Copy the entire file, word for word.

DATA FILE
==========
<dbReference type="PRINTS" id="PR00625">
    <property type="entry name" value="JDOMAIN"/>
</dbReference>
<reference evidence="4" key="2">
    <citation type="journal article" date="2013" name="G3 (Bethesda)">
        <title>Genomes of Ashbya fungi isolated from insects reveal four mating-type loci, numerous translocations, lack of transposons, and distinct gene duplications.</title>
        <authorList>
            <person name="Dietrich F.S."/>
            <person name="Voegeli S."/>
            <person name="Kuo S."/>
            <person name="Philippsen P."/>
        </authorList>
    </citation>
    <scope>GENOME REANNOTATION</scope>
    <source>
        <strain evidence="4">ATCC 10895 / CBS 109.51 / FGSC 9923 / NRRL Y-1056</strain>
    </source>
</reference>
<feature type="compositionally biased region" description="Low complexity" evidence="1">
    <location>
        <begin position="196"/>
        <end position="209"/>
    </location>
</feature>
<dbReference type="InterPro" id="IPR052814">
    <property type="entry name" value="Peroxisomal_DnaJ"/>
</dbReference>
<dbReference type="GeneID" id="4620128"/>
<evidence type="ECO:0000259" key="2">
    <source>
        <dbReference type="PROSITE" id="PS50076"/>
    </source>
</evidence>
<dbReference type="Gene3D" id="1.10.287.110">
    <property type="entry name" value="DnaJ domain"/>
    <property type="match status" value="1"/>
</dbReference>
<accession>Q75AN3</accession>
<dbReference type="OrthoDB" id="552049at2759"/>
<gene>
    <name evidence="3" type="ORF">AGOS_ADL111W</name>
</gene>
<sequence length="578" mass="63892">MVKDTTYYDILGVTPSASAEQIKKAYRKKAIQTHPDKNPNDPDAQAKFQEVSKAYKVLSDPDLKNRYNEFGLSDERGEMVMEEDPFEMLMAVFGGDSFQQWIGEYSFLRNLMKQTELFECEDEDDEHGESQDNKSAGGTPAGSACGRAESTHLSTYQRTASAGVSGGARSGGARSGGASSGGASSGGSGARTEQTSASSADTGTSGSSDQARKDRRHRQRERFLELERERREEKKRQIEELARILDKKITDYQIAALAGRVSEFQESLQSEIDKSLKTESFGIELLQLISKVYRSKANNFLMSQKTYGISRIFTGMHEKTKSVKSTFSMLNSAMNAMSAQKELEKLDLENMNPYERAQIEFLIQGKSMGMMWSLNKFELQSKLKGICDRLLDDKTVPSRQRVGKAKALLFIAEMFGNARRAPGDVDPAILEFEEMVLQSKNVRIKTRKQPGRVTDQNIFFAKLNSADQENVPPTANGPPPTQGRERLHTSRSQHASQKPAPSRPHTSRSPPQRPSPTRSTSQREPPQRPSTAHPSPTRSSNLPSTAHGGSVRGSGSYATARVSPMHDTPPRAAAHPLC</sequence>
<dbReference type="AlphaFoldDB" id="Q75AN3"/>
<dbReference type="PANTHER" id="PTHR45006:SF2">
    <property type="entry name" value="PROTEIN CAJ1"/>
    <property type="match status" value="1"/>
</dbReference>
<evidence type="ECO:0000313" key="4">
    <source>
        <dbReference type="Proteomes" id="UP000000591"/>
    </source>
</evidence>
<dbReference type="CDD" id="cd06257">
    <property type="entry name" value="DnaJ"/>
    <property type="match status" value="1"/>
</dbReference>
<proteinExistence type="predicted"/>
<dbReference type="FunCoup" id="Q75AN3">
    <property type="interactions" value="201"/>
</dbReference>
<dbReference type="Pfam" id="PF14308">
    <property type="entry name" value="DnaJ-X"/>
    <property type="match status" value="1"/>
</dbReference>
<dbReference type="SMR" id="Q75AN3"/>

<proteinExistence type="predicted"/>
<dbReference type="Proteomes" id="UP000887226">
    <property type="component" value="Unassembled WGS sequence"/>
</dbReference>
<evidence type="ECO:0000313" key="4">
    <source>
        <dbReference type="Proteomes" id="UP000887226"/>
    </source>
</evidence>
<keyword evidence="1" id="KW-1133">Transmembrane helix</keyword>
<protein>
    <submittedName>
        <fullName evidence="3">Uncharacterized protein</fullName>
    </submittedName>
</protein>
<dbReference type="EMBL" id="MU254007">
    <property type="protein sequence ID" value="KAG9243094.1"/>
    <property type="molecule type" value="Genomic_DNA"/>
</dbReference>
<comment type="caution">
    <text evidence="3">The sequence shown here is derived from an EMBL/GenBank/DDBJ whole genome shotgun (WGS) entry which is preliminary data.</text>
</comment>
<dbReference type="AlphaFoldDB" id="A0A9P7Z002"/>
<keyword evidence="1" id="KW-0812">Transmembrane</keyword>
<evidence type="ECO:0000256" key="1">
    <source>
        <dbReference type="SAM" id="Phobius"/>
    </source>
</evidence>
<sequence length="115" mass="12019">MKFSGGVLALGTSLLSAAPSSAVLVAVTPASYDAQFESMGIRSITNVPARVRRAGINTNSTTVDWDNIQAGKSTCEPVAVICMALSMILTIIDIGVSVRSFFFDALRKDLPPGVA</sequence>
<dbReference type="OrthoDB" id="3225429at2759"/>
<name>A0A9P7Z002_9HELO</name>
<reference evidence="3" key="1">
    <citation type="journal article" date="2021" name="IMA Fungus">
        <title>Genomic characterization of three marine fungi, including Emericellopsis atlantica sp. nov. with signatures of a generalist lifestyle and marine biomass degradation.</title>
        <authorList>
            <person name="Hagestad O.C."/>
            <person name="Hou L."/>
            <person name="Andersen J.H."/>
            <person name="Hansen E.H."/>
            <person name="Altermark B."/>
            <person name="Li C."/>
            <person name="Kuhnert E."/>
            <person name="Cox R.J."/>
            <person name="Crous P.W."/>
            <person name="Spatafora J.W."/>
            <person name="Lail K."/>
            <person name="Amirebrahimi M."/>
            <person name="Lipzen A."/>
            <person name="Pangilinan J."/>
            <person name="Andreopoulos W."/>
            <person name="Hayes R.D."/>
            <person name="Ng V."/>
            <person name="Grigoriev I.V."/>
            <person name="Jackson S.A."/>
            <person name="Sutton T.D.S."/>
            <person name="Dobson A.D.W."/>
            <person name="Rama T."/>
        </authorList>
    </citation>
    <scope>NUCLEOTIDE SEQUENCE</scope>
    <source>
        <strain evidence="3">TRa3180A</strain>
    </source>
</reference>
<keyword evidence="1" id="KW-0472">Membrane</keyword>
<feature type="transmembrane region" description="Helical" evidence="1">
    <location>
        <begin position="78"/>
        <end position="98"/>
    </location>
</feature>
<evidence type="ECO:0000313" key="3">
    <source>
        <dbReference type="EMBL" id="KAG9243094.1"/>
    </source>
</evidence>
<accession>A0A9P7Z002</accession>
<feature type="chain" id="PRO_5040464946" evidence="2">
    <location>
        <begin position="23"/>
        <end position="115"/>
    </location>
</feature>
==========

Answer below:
<dbReference type="PRINTS" id="PR00625">
    <property type="entry name" value="JDOMAIN"/>
</dbReference>
<reference evidence="4" key="2">
    <citation type="journal article" date="2013" name="G3 (Bethesda)">
        <title>Genomes of Ashbya fungi isolated from insects reveal four mating-type loci, numerous translocations, lack of transposons, and distinct gene duplications.</title>
        <authorList>
            <person name="Dietrich F.S."/>
            <person name="Voegeli S."/>
            <person name="Kuo S."/>
            <person name="Philippsen P."/>
        </authorList>
    </citation>
    <scope>GENOME REANNOTATION</scope>
    <source>
        <strain evidence="4">ATCC 10895 / CBS 109.51 / FGSC 9923 / NRRL Y-1056</strain>
    </source>
</reference>
<feature type="compositionally biased region" description="Low complexity" evidence="1">
    <location>
        <begin position="196"/>
        <end position="209"/>
    </location>
</feature>
<dbReference type="InterPro" id="IPR052814">
    <property type="entry name" value="Peroxisomal_DnaJ"/>
</dbReference>
<dbReference type="GeneID" id="4620128"/>
<evidence type="ECO:0000259" key="2">
    <source>
        <dbReference type="PROSITE" id="PS50076"/>
    </source>
</evidence>
<dbReference type="Gene3D" id="1.10.287.110">
    <property type="entry name" value="DnaJ domain"/>
    <property type="match status" value="1"/>
</dbReference>
<accession>Q75AN3</accession>
<dbReference type="OrthoDB" id="552049at2759"/>
<gene>
    <name evidence="3" type="ORF">AGOS_ADL111W</name>
</gene>
<sequence length="578" mass="63892">MVKDTTYYDILGVTPSASAEQIKKAYRKKAIQTHPDKNPNDPDAQAKFQEVSKAYKVLSDPDLKNRYNEFGLSDERGEMVMEEDPFEMLMAVFGGDSFQQWIGEYSFLRNLMKQTELFECEDEDDEHGESQDNKSAGGTPAGSACGRAESTHLSTYQRTASAGVSGGARSGGARSGGASSGGASSGGSGARTEQTSASSADTGTSGSSDQARKDRRHRQRERFLELERERREEKKRQIEELARILDKKITDYQIAALAGRVSEFQESLQSEIDKSLKTESFGIELLQLISKVYRSKANNFLMSQKTYGISRIFTGMHEKTKSVKSTFSMLNSAMNAMSAQKELEKLDLENMNPYERAQIEFLIQGKSMGMMWSLNKFELQSKLKGICDRLLDDKTVPSRQRVGKAKALLFIAEMFGNARRAPGDVDPAILEFEEMVLQSKNVRIKTRKQPGRVTDQNIFFAKLNSADQENVPPTANGPPPTQGRERLHTSRSQHASQKPAPSRPHTSRSPPQRPSPTRSTSQREPPQRPSTAHPSPTRSSNLPSTAHGGSVRGSGSYATARVSPMHDTPPRAAAHPLC</sequence>
<dbReference type="AlphaFoldDB" id="Q75AN3"/>
<dbReference type="PANTHER" id="PTHR45006:SF2">
    <property type="entry name" value="PROTEIN CAJ1"/>
    <property type="match status" value="1"/>
</dbReference>
<evidence type="ECO:0000313" key="4">
    <source>
        <dbReference type="Proteomes" id="UP000000591"/>
    </source>
</evidence>
<dbReference type="CDD" id="cd06257">
    <property type="entry name" value="DnaJ"/>
    <property type="match status" value="1"/>
</dbReference>
<proteinExistence type="predicted"/>
<dbReference type="FunCoup" id="Q75AN3">
    <property type="interactions" value="201"/>
</dbReference>
<dbReference type="Pfam" id="PF14308">
    <property type="entry name" value="DnaJ-X"/>
    <property type="match status" value="1"/>
</dbReference>
<dbReference type="SMR" id="Q75AN3"/>

<proteinExistence type="predicted"/>
<dbReference type="Proteomes" id="UP000887226">
    <property type="component" value="Unassembled WGS sequence"/>
</dbReference>
<evidence type="ECO:0000313" key="4">
    <source>
        <dbReference type="Proteomes" id="UP000887226"/>
    </source>
</evidence>
<keyword evidence="1" id="KW-1133">Transmembrane helix</keyword>
<protein>
    <submittedName>
        <fullName evidence="3">Uncharacterized protein</fullName>
    </submittedName>
</protein>
<dbReference type="EMBL" id="MU254007">
    <property type="protein sequence ID" value="KAG9243094.1"/>
    <property type="molecule type" value="Genomic_DNA"/>
</dbReference>
<comment type="caution">
    <text evidence="3">The sequence shown here is derived from an EMBL/GenBank/DDBJ whole genome shotgun (WGS) entry which is preliminary data.</text>
</comment>
<dbReference type="AlphaFoldDB" id="A0A9P7Z002"/>
<keyword evidence="1" id="KW-0812">Transmembrane</keyword>
<evidence type="ECO:0000256" key="1">
    <source>
        <dbReference type="SAM" id="Phobius"/>
    </source>
</evidence>
<sequence length="115" mass="12019">MKFSGGVLALGTSLLSAAPSSAVLVAVTPASYDAQFESMGIRSITNVPARVRRAGINTNSTTVDWDNIQAGKSTCEPVAVICMALSMILTIIDIGVSVRSFFFDALRKDLPPGVA</sequence>
<dbReference type="OrthoDB" id="3225429at2759"/>
<name>A0A9P7Z002_9HELO</name>
<reference evidence="3" key="1">
    <citation type="journal article" date="2021" name="IMA Fungus">
        <title>Genomic characterization of three marine fungi, including Emericellopsis atlantica sp. nov. with signatures of a generalist lifestyle and marine biomass degradation.</title>
        <authorList>
            <person name="Hagestad O.C."/>
            <person name="Hou L."/>
            <person name="Andersen J.H."/>
            <person name="Hansen E.H."/>
            <person name="Altermark B."/>
            <person name="Li C."/>
            <person name="Kuhnert E."/>
            <person name="Cox R.J."/>
            <person name="Crous P.W."/>
            <person name="Spatafora J.W."/>
            <person name="Lail K."/>
            <person name="Amirebrahimi M."/>
            <person name="Lipzen A."/>
            <person name="Pangilinan J."/>
            <person name="Andreopoulos W."/>
            <person name="Hayes R.D."/>
            <person name="Ng V."/>
            <person name="Grigoriev I.V."/>
            <person name="Jackson S.A."/>
            <person name="Sutton T.D.S."/>
            <person name="Dobson A.D.W."/>
            <person name="Rama T."/>
        </authorList>
    </citation>
    <scope>NUCLEOTIDE SEQUENCE</scope>
    <source>
        <strain evidence="3">TRa3180A</strain>
    </source>
</reference>
<keyword evidence="1" id="KW-0472">Membrane</keyword>
<feature type="transmembrane region" description="Helical" evidence="1">
    <location>
        <begin position="78"/>
        <end position="98"/>
    </location>
</feature>
<evidence type="ECO:0000313" key="3">
    <source>
        <dbReference type="EMBL" id="KAG9243094.1"/>
    </source>
</evidence>
<accession>A0A9P7Z002</accession>
<feature type="chain" id="PRO_5040464946" evidence="2">
    <location>
        <begin position="23"/>
        <end position="115"/>
    </location>
</feature>